Monday, 4 November 2013

Why Not Just Go to Counseling?

I often come across people who feel bad in themselves (depressed) yet who are reluctant to go along to sort out their illness (that's what it is) with a specialist.

(I ought to add that there are two kinds of depression. One is purely physical. It has to do with chemical reactions not operating quite as they do in everyone-else and it may be that a medical check-up will suggest you should eat different foods which don't set off your mood, or that you have a physical condition which can be managed with medication. Here I'm talking about depression which is solely caused by underlying mental troubles. Also there is a big difference between counseling and therapy but I'm just going to bundle them together for the purposes of this blogpost.)

Money is frequently cited as the main reason not to seek out counseling. It's true that a counseling session costs the price of a dinner out for two (although therapists will almost always practice a sliding scale, proportionate to the kind of meal you can afford - fry-up at Greasy Joe's or three course Italian with antipasti). One says to oneself: 'Gah! why am I going to pay all this money to someone just to cheer me up? I will pay to take a friend out to a nice meal! that will do the trick.' Unfortunately one is often too miserable to want to go out for a nice meal with a friend, which is a sad state of affairs. Or worse, even if you make it out the door, you spend the evening moaning about trivial things which are going wrong in your life and fearing everyone thinks you are boring, all the while horribly conscious that there is a BIG problem but you can't articulate it properly.

Honey, just cough up the money and go to counseling for six months. Then see if you are in a better frame of mind for going out to dinner. A counselor will find your trivial troubles interesting and probably be able to help you spot the BIG problem lurking in them like a shy animal in the undergrowth.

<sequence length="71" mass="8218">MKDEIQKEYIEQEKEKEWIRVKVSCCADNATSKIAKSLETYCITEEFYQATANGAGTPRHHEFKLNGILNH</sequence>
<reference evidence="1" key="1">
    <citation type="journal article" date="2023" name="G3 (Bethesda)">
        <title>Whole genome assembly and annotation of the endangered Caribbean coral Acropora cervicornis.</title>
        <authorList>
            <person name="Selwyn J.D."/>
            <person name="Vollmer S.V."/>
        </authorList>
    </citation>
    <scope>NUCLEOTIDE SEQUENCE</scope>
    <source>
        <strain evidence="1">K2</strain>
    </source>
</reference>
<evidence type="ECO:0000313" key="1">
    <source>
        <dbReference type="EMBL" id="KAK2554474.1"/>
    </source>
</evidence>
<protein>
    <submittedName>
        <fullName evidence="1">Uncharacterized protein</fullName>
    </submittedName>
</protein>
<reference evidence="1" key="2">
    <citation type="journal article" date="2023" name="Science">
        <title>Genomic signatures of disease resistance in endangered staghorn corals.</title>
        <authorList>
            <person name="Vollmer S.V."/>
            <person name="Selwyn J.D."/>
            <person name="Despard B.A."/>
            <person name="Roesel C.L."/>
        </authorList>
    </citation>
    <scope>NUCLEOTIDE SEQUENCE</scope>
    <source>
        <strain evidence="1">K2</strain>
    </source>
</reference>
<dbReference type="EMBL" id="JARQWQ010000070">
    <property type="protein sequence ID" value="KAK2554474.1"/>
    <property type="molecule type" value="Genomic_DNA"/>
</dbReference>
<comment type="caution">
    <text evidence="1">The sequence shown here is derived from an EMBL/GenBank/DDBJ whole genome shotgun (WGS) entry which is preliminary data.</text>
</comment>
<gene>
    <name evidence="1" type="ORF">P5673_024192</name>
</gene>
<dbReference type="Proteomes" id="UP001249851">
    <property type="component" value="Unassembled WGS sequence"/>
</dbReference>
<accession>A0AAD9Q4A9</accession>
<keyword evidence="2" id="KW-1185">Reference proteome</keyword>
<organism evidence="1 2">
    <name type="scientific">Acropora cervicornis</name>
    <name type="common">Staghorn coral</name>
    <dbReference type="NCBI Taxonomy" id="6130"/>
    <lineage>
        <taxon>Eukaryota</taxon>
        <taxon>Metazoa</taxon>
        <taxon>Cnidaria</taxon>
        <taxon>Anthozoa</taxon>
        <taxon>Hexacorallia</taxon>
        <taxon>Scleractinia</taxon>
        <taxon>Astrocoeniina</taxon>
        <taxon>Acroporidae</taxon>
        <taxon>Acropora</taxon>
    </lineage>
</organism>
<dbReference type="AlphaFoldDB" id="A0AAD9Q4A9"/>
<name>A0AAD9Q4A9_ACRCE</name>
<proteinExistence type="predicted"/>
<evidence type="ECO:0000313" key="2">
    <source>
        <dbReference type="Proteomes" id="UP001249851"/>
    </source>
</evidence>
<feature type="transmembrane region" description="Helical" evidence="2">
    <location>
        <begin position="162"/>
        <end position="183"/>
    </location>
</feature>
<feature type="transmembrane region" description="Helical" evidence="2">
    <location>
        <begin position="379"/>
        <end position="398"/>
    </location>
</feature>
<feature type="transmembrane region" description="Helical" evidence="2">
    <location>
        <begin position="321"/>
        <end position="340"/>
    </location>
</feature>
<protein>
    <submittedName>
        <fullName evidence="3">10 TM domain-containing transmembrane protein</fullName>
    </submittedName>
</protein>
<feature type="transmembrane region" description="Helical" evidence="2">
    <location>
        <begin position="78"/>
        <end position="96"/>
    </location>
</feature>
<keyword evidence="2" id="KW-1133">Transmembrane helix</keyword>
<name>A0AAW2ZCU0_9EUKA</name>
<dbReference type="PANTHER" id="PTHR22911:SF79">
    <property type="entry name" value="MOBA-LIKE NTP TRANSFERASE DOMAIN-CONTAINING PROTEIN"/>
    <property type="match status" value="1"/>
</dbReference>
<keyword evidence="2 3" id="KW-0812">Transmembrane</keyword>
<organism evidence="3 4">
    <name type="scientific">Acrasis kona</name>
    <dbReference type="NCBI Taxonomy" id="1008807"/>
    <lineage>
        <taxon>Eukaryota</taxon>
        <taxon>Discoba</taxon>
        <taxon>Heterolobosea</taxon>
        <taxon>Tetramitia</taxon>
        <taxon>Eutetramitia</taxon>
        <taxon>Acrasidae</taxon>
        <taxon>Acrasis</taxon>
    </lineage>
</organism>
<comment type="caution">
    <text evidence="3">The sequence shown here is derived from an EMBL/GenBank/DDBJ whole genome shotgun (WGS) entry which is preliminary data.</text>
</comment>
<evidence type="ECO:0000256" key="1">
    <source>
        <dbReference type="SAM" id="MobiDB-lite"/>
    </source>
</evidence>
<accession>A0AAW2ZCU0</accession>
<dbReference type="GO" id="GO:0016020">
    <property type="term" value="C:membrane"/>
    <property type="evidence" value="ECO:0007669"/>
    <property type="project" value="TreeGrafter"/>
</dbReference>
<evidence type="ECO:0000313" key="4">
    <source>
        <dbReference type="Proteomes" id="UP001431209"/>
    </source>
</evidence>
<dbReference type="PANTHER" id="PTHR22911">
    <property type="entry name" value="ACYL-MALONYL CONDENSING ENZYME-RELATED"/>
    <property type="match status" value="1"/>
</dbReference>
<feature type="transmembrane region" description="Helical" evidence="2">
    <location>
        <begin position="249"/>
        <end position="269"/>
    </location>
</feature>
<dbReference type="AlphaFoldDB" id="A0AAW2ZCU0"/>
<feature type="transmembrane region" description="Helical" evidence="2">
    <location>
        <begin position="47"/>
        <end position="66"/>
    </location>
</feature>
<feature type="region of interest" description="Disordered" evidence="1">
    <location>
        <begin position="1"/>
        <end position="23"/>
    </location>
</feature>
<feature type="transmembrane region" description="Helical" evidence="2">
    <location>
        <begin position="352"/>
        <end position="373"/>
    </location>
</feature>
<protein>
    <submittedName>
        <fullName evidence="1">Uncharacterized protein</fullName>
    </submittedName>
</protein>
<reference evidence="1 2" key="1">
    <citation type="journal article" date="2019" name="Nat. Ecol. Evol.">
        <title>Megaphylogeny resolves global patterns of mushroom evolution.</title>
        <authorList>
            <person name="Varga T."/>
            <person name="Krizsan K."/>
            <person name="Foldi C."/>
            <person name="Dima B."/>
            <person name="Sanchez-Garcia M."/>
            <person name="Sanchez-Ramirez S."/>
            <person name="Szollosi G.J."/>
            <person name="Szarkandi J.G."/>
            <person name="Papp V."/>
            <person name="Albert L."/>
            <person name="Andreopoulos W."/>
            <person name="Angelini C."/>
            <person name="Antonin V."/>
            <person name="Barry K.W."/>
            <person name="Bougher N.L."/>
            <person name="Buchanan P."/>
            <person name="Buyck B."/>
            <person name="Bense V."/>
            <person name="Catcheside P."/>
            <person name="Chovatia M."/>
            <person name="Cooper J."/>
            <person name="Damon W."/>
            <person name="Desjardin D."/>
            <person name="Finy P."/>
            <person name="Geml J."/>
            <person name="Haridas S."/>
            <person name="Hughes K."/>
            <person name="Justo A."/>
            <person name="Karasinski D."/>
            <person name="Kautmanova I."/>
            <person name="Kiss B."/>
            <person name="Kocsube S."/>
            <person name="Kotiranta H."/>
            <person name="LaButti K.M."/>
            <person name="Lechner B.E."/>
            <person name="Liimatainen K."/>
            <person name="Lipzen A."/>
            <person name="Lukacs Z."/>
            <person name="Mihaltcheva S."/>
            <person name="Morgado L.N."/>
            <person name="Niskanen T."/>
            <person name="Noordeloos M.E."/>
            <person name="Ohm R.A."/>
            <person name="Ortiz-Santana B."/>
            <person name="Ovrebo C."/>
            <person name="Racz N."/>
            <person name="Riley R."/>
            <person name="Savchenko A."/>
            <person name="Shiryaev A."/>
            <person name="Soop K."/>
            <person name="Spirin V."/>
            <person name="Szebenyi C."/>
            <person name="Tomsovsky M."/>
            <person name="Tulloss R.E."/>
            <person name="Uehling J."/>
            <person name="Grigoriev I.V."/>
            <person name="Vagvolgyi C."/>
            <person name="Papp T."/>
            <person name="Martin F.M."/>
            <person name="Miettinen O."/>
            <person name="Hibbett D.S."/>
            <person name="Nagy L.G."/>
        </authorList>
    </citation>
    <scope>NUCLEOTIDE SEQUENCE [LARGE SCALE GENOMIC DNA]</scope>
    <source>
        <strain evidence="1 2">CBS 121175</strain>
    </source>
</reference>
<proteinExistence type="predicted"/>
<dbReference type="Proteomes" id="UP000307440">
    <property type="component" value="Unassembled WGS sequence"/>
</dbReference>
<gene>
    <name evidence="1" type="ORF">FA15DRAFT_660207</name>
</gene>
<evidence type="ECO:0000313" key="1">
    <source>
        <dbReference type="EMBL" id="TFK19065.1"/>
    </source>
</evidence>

From Project Linus
supporting kids who need hugs
Money is often just an excuse, I think one actual reason not to go to counseling is that a general feeling of grumpiness with the world can come to be familiar. It's like a comfort blanket that you cling to, cuz it's a bit terrifying to imagine that you could be seeing the world in rainbow colours, skipping along annoying people by bursting into song now and then. Who would you be? What would your life be like, if you were not That Person Who Always Bores Everyone With Their Trivial Troubles at parties.

The BIG problem lurking in the undergrowth has by now reached epic proportions in your mind, too. You glimpse it darting through the shadows. You make fumbling attempts to catch it yourself. You wonder what kind of problem it is. Is it some character flaw so dreadful that the therapist will go: "Jesus H Christ! You are a raving loony! I have never met anyone who is such a danger to society, you must be locked in a tower until your hair grows long enough for a witch to climb up and torture you daily." And you think to yourself: 'D'you know what? Maybe I won't go to therapy with my shy problem this week. I will just sit on it a little bit longer, who knows, it might hatch.' (They usually do, acksherly - into lots more little problems.)